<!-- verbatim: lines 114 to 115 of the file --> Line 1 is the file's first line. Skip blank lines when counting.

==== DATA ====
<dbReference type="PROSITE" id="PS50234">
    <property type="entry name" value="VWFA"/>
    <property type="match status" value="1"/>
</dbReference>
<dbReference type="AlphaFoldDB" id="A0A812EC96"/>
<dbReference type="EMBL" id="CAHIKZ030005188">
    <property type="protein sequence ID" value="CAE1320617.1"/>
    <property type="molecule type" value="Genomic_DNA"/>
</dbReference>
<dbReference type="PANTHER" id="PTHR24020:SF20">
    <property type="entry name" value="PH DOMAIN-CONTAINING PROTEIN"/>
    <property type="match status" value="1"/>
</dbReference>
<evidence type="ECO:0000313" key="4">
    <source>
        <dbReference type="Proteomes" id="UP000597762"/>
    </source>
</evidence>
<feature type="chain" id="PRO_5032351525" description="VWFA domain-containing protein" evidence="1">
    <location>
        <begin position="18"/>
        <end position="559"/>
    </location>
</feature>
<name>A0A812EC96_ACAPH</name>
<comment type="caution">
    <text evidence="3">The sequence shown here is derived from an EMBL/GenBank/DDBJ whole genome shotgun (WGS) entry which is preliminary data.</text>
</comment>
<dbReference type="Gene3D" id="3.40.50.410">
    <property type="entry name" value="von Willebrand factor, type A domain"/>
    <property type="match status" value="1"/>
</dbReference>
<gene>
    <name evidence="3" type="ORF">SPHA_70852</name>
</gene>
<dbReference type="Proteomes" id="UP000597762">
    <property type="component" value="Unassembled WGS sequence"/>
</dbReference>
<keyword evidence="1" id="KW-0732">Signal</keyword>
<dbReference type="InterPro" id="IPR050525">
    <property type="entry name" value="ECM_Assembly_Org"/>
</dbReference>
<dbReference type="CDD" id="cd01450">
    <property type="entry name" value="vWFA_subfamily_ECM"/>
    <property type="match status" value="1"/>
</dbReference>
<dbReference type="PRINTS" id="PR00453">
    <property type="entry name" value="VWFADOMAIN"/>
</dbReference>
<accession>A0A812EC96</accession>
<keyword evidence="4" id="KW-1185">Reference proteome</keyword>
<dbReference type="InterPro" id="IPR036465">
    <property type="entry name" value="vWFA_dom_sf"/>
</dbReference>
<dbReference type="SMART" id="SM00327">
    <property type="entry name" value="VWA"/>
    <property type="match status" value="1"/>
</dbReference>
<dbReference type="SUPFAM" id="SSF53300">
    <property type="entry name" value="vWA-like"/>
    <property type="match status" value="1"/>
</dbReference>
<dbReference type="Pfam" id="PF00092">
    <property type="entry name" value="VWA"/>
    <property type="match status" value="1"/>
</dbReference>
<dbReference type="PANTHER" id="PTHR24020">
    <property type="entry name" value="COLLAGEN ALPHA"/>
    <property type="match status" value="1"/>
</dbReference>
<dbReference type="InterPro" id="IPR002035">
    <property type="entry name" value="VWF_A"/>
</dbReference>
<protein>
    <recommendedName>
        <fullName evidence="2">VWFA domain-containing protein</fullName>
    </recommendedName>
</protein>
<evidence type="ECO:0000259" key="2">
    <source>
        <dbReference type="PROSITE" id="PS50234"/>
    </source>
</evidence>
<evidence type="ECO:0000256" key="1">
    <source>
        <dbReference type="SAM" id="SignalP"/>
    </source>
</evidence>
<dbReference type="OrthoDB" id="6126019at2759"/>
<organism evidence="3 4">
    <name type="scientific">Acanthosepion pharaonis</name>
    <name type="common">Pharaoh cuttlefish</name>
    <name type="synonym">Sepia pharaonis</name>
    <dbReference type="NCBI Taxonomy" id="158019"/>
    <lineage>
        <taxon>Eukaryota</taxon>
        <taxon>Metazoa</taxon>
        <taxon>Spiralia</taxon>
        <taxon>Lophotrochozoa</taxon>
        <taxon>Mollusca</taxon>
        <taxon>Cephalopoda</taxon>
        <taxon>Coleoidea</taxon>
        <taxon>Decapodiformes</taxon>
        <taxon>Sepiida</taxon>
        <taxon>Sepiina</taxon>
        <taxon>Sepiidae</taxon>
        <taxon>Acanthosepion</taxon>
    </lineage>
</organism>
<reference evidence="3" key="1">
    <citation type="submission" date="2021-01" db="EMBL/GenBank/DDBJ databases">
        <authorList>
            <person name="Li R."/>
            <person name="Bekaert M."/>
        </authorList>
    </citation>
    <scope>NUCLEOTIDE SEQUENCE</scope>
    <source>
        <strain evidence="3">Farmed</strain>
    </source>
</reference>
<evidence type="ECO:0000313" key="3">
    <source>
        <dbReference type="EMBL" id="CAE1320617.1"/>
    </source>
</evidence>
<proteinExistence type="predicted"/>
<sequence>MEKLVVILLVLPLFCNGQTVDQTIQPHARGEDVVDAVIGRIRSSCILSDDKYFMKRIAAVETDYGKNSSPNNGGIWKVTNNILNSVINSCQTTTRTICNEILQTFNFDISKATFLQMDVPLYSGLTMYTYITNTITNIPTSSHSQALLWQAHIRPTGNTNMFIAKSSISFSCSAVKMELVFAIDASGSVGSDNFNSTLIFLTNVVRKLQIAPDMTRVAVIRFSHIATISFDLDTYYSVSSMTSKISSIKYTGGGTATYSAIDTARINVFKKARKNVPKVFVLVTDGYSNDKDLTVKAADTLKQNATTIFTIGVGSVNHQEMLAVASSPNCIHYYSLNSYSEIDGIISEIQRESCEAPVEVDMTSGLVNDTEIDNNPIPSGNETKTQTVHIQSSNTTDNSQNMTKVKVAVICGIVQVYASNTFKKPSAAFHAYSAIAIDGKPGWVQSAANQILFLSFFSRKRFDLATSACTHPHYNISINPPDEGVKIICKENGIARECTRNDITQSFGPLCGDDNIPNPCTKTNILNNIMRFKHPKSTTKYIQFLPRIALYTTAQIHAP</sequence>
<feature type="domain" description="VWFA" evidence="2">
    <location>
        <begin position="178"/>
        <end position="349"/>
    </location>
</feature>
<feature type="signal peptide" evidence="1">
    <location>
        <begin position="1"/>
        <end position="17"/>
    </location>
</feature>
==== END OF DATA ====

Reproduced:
            <person name="Bekaert M."/>
        </authorList>